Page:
Why Children Runaway (includes):

  • Family problems number one reason why teenagers run away]
  • School/peer pressure
  • Rebellion against parental authority/rules
  • Rejection (for lifestyle or sexual orientation)
  • Sexual identity issues/crisis
  • Alcohol/drug abuse
  • Sexual abuse / Physical or Emotional abuse
  • Legal issues including being arrested
  • Pregnancy
  • Placement in foster care or other custodial care
  • Domestic violence in the home
  • Parents force child to leave the home (these children are referred to as throwaways]

“Runaways have higher rates of depression, physical and sexual abuse, alcohol and drug problems, delinquency, school problems, and difficulties with peers than juveniles who do not run away. Many runaways have been exposed to high levels of violence, either as victims or as witnesses.”

Juveniles in foster care, group homes, or other forms of substitute care tend to run away in greater numbers than juveniles who live with a parent/guardian especially in the first few months of custodial placement.

Facts about runaways:

  • 1/3 of runaways may be lured into prostitution or pornography within 48 hours of being on the street
  • Majority of runaways may use or try drugs
  • Majority of kids on the streets steal for survival
  • Majority of runaways are girls
  • Majority of teen prostitutes (both boys & girls) were sexually abused

Before running away. You will be able to answer these questions:

  • Why is running away from home the best thing to do?
  • What can I do to improve my situation before running?
  • Who can I talk to about my problems?
  • Will I be safe if I am on the streets?
  • How will I survive:
    • Shelter-where will I stay?
    • Money-how will I get it?
    • Food-where will I get it
  • Who will help me when I need help?
  • Is running away a good/realistic choice?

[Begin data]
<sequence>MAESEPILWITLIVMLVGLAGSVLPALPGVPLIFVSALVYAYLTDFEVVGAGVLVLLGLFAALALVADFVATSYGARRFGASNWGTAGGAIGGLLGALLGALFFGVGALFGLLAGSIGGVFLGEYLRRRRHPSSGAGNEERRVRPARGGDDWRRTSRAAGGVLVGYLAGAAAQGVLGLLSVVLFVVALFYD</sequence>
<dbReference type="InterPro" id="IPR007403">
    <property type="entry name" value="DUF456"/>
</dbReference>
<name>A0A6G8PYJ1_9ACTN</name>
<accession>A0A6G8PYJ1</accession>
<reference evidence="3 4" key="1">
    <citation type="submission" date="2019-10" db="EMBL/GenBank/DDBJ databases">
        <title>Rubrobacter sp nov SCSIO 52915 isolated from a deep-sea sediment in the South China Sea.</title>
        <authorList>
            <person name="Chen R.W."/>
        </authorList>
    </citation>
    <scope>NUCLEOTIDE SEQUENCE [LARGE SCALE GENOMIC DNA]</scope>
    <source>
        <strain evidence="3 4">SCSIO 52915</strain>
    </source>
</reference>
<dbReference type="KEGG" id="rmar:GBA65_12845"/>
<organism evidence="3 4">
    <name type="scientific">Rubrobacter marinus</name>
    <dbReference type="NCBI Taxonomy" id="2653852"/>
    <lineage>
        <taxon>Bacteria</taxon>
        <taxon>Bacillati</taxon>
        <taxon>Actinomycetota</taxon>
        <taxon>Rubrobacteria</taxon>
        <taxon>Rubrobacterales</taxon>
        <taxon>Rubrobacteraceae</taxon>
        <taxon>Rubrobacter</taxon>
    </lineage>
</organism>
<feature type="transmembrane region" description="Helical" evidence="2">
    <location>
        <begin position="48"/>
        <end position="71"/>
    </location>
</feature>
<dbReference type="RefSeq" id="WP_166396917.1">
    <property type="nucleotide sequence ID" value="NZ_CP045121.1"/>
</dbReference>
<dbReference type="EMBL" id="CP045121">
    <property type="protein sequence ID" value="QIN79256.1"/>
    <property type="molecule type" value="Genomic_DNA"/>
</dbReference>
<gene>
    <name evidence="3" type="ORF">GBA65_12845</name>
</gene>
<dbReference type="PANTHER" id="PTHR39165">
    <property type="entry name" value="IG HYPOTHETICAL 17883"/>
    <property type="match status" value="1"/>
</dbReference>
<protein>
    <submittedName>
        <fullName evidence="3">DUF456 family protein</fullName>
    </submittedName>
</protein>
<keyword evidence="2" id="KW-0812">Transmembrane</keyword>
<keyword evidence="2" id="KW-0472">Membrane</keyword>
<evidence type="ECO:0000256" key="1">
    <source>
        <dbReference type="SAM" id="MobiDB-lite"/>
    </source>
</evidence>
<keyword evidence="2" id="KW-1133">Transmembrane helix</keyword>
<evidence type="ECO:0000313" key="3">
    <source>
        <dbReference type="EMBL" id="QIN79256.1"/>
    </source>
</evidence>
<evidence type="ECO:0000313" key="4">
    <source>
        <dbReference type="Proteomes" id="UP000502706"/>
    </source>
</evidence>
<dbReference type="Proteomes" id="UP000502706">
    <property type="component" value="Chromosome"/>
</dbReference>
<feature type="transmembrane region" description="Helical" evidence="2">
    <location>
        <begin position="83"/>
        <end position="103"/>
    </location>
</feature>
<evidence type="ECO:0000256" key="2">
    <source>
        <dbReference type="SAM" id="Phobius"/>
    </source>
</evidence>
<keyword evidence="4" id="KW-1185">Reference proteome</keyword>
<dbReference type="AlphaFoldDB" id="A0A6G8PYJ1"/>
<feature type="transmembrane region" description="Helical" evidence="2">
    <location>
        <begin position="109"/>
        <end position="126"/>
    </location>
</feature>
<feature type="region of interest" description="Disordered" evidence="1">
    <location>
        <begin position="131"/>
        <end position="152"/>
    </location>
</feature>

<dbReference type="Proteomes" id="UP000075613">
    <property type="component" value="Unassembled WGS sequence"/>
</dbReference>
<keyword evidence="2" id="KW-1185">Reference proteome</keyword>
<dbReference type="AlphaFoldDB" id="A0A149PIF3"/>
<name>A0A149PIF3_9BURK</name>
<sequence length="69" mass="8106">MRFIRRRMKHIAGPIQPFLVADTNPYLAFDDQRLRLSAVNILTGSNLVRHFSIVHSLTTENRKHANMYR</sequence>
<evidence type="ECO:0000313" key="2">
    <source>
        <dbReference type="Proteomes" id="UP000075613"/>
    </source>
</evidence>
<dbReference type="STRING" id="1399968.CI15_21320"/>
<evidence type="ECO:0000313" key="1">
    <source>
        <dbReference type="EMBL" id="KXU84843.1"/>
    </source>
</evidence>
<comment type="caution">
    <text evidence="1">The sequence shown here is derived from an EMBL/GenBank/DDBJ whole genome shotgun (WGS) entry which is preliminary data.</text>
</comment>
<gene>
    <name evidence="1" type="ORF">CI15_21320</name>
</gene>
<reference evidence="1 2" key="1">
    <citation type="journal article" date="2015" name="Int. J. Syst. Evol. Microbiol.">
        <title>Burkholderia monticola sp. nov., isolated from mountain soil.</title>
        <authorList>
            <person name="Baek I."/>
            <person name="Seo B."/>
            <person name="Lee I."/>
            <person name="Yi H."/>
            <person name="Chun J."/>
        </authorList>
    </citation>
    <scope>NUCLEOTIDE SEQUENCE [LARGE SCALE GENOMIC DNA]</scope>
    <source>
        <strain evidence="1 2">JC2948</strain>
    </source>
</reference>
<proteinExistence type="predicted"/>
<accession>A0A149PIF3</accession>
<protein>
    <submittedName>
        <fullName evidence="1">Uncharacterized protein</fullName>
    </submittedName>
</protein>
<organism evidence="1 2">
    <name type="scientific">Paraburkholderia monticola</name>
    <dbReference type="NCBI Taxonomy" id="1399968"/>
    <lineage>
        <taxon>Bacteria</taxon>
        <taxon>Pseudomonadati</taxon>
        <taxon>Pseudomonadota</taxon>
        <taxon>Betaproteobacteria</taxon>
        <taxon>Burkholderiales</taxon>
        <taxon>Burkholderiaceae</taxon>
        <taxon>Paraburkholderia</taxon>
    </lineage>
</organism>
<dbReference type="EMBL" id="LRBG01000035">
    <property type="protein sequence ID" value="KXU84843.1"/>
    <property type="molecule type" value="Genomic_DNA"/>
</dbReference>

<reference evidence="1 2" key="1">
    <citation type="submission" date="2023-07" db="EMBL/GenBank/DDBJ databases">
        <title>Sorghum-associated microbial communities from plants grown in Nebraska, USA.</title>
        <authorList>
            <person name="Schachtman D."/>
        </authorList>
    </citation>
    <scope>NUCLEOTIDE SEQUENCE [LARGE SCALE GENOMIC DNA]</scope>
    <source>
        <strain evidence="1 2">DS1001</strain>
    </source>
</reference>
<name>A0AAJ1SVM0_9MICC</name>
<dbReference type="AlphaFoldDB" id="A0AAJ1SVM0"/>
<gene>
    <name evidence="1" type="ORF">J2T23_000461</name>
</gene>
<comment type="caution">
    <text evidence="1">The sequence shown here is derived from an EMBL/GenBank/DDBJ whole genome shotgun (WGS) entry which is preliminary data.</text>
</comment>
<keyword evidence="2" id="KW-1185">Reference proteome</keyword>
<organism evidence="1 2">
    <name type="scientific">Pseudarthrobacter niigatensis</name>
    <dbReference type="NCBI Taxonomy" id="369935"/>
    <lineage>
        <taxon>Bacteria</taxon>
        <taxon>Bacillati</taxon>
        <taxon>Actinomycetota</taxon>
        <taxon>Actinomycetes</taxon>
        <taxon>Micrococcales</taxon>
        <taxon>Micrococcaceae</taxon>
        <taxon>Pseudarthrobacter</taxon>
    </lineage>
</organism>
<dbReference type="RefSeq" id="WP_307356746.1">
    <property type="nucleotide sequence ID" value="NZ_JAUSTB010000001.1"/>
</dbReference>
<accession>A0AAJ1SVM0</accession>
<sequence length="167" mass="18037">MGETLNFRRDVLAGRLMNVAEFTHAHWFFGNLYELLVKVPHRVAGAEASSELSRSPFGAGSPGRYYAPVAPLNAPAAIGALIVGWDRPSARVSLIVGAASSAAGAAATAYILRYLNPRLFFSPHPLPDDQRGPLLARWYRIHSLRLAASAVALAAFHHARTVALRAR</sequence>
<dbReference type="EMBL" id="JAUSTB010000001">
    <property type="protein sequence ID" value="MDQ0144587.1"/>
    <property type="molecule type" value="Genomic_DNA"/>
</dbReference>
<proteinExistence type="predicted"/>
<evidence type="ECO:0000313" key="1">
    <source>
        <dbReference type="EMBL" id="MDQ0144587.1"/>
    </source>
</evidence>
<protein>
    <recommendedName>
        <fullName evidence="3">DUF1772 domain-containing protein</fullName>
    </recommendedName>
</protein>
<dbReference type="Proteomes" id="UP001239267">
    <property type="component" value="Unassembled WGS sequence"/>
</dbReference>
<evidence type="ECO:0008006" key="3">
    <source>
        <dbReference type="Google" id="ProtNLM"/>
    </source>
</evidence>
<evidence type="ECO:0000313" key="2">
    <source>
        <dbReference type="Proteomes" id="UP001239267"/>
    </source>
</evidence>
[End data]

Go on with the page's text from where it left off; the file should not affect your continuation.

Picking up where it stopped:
• What are my options other than running away?
  • How will I get the medicine I need?  How will I pay for it?
  • If I get arrested what will happen to me?
  • Who can I trust that I meet on the streets?  How can they care about what happens to me – they don’t know me?  Do they want to use me or make me do illegal things like selling drugs or becoming a prostitute (this applies to both boys & girls)?
  • What about school? Do I want to give up my education?  What about my future?
  • How will I support myself without any job skills?
  • What happens if I go back home?
  • If I become ill while living on the streets who will care for me?  How and where will I get medical care?
  • What happens if I am abducted and forced into prostitution – who will rescue me?

Runaways must support themselves and crime seems to be an easy way to make money.  Remember that there is always a price to pay for committing a crime. A criminal record can negatively impact your future.

The National Runaway Switchboard
24 Hour Hotline: 1-800-RUNAWAY

In addition the established reasons for running away to acting out, or rebelling against authority runaways are now being regarded as children who are victims of dysfunctional families, our social service institutions (such as foster care), and schools where they encounter multiple problems such as academic failure, social problems, and/or bullying problems.